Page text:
What got into
in those last few minutes? Bank error in all of our favor? Gift from the Finnish gods of profit? Someone seeking to be up 500% in one year? More name-your-own-closing-price?
This year, which has seen the sanctity of just about everything else in this business go up in a bullish cloud of smoke, also took apart the holiness of the closing price. Nobody was ever supposed to manipulate that. Sure, it happened. A point or two got tacked on by some manager trying to make up some performance. A crime, but not one easily prosecuted.
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Now closing prices get thrown around like buses in a Godzilla movie. It is crazy. They don't mean jack. Nokia went up 10 points in the time it takes to go from downtown to midtown, without a gridlock alert.
I saw it happen in a whole bunch of stocks I own. The only people it hurts, of course, are the short-sellers, and they have no standing, so I guess nothing will ever happen to the kind souls (law enforcement authorities, read "outlaws").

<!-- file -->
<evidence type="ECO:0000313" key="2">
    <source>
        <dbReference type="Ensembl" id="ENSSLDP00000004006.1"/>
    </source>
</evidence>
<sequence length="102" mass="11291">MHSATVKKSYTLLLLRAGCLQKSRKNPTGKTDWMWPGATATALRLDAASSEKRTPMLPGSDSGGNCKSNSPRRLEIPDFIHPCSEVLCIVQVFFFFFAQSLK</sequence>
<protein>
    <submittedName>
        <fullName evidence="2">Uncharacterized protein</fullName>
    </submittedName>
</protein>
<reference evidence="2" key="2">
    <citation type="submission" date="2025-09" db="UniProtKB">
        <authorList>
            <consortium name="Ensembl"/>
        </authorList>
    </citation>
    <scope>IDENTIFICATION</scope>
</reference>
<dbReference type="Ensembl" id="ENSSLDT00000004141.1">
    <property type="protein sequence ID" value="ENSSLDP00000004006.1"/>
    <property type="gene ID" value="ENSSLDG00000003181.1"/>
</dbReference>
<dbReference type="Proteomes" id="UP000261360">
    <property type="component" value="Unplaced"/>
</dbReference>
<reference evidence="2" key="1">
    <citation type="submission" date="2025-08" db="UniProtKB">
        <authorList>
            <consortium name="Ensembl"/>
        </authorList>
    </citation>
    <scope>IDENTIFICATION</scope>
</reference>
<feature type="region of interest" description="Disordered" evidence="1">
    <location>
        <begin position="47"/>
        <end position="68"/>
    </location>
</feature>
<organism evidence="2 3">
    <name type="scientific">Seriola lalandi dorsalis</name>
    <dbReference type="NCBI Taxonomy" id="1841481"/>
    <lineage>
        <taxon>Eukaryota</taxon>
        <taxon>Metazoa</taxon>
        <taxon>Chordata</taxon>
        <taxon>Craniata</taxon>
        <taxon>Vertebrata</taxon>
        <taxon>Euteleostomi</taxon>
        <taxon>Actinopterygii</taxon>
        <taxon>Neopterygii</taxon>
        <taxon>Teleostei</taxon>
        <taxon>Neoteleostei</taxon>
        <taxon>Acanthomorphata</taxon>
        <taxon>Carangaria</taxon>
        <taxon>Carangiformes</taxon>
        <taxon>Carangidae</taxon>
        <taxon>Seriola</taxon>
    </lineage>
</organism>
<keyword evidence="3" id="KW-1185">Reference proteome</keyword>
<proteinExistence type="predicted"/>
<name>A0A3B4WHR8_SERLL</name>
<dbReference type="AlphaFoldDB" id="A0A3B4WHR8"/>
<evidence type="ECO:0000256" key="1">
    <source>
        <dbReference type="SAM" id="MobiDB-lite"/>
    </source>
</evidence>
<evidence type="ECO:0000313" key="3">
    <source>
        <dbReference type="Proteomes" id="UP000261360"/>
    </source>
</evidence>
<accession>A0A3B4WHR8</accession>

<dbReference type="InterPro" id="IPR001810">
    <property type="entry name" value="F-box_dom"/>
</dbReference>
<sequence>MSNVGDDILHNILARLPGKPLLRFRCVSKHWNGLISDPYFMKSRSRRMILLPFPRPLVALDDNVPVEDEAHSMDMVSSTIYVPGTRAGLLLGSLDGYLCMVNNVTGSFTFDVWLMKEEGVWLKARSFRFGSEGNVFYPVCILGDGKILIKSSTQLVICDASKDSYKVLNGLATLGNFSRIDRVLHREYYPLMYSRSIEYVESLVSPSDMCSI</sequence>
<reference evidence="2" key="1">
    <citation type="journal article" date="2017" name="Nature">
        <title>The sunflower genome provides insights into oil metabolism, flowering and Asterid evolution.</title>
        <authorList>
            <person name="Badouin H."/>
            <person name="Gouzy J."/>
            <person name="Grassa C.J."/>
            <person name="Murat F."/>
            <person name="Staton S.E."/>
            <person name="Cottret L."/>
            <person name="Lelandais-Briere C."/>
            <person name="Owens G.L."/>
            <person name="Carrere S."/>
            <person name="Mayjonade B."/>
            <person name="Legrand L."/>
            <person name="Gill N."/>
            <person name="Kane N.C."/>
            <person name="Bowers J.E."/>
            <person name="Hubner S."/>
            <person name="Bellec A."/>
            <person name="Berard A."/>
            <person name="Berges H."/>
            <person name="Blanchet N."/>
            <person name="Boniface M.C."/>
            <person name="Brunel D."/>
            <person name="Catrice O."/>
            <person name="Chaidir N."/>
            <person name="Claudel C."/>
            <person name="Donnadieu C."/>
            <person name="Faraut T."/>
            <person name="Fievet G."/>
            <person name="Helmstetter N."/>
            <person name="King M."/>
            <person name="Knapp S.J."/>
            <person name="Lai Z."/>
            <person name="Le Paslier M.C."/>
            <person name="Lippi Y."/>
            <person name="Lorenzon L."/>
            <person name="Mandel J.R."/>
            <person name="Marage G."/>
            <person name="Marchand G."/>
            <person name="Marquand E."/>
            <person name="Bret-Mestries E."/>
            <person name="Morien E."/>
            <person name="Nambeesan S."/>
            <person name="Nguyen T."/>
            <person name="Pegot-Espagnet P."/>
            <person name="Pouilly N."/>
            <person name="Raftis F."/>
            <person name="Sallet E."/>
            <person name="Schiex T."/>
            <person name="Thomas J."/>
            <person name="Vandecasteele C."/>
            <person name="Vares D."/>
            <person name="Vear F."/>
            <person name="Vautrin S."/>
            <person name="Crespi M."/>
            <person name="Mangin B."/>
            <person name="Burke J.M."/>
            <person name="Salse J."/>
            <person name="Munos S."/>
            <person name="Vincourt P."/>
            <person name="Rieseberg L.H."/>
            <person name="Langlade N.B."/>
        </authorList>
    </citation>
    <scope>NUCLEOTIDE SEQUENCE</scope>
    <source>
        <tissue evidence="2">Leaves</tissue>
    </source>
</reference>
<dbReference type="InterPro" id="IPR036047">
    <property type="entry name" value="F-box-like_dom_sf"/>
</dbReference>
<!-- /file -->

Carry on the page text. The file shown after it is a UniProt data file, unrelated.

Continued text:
But it has put a whole new element of phoniness into the equation. Is nothing in this market going to be the same after 1999 as before?
You know where I stand.
James J. Cramer is manager of a hedge fund and co-founder of TheStreet.com. At time of publication, his fund was long Nokia. His fund often buys and sells securities that are the subject of his columns, both before and after the columns are published, and the positions that his fund takes may change at any time. Under no circumstances does the information in this column represent a recommendation to buy or sell stocks. Cramer's writings provide insights into the dynamics of money management and are not a solicitation for transactions. While he cannot provide investment advice or recommendations, he invites you to comment on his column at